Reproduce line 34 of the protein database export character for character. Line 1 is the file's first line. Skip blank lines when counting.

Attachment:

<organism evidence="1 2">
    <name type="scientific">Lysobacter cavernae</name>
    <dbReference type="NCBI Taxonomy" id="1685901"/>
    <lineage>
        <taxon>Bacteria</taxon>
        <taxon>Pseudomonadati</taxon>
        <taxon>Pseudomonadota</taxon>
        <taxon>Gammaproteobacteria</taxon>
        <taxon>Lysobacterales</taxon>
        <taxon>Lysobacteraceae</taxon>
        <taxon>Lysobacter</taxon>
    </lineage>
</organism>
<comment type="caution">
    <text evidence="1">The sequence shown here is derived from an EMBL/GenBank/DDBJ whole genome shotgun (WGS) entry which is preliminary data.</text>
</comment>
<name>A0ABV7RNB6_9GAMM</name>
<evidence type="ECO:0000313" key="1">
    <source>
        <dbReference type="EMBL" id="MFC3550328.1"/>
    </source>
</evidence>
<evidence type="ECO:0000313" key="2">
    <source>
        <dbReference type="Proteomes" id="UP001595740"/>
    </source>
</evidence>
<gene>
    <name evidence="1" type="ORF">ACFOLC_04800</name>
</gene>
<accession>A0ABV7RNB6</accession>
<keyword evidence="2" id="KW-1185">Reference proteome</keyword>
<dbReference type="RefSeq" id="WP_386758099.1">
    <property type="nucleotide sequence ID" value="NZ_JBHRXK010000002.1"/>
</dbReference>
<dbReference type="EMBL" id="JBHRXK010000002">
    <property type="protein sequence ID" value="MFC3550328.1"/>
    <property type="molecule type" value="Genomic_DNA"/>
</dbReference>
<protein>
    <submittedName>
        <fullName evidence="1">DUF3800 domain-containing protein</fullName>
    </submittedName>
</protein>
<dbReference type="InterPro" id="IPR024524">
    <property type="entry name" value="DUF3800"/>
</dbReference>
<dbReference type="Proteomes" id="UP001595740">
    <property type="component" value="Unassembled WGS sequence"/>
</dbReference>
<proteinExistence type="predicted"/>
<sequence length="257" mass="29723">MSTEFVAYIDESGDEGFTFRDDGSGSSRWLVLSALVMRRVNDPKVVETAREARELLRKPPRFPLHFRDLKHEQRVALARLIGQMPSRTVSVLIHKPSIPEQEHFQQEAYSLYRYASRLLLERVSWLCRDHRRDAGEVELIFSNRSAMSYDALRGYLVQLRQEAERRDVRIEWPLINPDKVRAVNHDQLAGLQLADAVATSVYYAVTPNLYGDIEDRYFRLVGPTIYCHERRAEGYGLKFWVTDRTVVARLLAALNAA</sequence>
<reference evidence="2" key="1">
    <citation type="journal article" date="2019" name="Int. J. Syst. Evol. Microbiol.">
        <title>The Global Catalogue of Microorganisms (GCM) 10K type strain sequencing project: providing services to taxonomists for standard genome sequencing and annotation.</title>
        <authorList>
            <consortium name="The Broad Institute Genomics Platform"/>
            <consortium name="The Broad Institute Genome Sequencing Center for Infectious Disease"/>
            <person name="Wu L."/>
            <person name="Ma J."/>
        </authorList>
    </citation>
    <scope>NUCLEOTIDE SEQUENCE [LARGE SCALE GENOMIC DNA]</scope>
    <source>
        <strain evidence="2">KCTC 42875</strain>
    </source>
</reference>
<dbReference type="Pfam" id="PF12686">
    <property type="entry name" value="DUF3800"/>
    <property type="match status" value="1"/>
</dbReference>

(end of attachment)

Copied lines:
    <property type="nucleotide sequence ID" value="NZ_JBHRXK010000002.1"/>